Technology 3 min read

Meet Cobots, the Collaborative Robots who Won't Replace you



Robots have been an integral part of the industry for decades. Conventional industrial robots are known to be powerful, fast, and precise.

However, in recent years, a new trend of industrial robotics has emerged. Traditional machines can’t hold a candle to a new generation of robots: “cobots,” which promise more affordable, flexible, and efficient automation.

What is collaborative robotics, and how it would reshape the industry and the human-machine relationship in the workplace?

What are Cobots?

The compound term “cobots” stands for “collaborative robots.” Cobots are machines embedded with sensors and powered by AI software.

Collaborative robots can deliver much more when it comes to optimizing production processes and boosting competitiveness. They work beyond simple pre-programmed commands, as they can react to people and their environment, and gather experience.

The concept of cobots was first presented in 1996 by researchers at Northwestern University in the US, and a patent was filed in 1997. The document describes “an apparatus and method for direct physical interaction between a person and a general-purpose manipulator controlled by a computer.” 

Collaborative Robots: Human-Machine Teamwork

The collective image we may have of industrial robots is that of a manipulator arm on a fixed base performing a variety of tasks quickly and with high precision. For example, these robots are used to spray paint, wield, or lift heavy loads.

Usually, because of the power and speed involved, traditional industrial robot systems often pose safety issues in the workplace. Often these robots are confined inside a safety cage and can’t operate outside closed-off areas.

On the other hand, cobots are safer. They can interact with humans safely and learn from this experience to boost their teamwork efforts.

Cobots may not be as powerful or move as fast as traditional industrial robots, but this comes with greater safety. Collision sensors allow cobots to detect any potential impact with an object or person in working areas previously reserved only for humans.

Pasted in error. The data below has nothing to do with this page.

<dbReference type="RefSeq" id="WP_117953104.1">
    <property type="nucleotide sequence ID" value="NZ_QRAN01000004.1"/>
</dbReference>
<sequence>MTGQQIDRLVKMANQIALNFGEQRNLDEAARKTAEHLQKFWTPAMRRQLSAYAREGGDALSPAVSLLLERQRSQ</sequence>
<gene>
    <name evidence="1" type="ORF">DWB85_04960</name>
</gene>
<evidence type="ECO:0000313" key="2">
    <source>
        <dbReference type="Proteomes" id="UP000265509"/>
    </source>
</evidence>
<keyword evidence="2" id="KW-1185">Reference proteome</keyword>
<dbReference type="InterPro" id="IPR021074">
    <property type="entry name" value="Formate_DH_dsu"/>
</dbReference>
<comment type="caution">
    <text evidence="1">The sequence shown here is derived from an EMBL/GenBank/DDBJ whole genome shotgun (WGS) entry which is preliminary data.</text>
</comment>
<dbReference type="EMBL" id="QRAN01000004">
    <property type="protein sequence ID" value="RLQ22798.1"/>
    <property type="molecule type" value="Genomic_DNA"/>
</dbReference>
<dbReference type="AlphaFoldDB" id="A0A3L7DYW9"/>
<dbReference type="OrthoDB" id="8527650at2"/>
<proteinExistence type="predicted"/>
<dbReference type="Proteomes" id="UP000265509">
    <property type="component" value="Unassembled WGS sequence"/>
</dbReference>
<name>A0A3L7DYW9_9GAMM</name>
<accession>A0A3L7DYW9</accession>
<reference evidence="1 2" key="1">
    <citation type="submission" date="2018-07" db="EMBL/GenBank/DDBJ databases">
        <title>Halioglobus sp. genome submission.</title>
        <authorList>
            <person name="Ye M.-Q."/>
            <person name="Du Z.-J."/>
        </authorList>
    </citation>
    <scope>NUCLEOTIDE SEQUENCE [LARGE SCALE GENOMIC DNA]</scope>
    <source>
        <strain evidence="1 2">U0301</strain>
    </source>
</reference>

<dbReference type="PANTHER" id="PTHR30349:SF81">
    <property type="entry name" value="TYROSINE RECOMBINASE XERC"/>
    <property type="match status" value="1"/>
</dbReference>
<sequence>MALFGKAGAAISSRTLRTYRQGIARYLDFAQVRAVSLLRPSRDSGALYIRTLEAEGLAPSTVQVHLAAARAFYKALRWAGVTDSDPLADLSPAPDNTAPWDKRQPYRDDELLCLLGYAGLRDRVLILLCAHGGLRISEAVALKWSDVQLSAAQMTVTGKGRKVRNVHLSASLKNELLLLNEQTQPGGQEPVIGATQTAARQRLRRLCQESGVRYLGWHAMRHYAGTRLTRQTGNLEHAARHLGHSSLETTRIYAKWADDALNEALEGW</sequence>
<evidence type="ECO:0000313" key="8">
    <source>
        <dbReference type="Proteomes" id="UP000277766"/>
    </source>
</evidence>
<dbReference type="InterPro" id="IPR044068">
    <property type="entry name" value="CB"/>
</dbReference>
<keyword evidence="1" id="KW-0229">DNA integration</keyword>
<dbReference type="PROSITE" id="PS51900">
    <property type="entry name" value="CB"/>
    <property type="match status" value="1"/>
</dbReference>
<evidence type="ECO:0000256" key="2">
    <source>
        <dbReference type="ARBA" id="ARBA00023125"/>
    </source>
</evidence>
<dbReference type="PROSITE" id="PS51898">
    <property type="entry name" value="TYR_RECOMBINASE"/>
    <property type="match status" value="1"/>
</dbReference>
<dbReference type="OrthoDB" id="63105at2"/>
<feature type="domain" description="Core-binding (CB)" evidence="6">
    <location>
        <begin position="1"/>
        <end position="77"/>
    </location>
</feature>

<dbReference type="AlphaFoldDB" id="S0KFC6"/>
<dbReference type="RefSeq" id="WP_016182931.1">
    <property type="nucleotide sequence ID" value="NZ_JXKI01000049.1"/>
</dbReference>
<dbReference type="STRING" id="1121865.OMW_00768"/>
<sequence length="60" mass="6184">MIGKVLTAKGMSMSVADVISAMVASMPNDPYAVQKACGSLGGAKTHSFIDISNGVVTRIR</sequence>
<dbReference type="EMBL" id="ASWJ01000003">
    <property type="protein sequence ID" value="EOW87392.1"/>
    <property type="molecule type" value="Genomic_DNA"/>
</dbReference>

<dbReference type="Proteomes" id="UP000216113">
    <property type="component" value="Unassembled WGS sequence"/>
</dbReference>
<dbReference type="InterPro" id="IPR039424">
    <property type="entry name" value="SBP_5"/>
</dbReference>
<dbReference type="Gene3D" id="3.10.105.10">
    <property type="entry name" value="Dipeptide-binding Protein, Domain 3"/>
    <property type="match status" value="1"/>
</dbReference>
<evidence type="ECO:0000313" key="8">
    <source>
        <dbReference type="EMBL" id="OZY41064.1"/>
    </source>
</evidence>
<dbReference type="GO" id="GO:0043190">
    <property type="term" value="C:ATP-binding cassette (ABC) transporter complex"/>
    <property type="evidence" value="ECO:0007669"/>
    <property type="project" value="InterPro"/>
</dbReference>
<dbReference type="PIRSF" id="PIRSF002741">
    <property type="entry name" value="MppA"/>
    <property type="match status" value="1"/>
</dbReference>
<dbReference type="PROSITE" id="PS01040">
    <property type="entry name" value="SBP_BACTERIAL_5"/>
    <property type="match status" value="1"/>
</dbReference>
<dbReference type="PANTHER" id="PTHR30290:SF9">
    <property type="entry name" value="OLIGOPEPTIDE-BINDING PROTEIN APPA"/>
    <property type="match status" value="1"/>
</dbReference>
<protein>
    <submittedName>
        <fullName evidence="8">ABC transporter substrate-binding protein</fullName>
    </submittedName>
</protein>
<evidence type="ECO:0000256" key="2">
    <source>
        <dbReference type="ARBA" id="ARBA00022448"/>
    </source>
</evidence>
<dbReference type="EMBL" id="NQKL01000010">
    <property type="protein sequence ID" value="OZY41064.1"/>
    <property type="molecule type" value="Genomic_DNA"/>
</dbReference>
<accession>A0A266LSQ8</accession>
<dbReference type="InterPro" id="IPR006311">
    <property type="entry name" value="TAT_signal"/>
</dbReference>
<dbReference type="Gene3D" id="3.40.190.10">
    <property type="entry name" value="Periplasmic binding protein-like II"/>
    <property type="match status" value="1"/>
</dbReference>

Although it is their main operation field, cobots can have many applications beyond manufacturing.

Cobots can serve in space, like NASA’s shapeshifting robots designed to aid scientists in exploring the farthest reaches of our solar system. NASA and General Motors’s Robonaut 2 (R2), is another collaborative robotics solution for a wide range of applications.

Pick-and-place tasks are usually done manually, and because of their routine and repetitive nature, they can lead to mistakes or injuries. King’s College London’ GROWBOT project is an excellent example of how cobots can help in automating some time-consuming tasks. GROWBOT is an acronym for GROWer-reprogrammable roBOT for ornamental plant production tasks.

Robots have served for a long time in the food processing industry, but now they’re moving into restaurants. Cobots can serve in restaurants and bars as baristas and bartenders. Or as burger-flippers like Miso Robotics’ Flippy, claimed by the company to be “the world’s first autonomous robotic kitchen assistant.”

Read More: Russian Startup Begins Mass Production Of Humanoid Robots

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Zayan Guedim

Trilingual poet, investigative journalist, and novelist. Zed loves tackling the big existential questions and all-things quantum.

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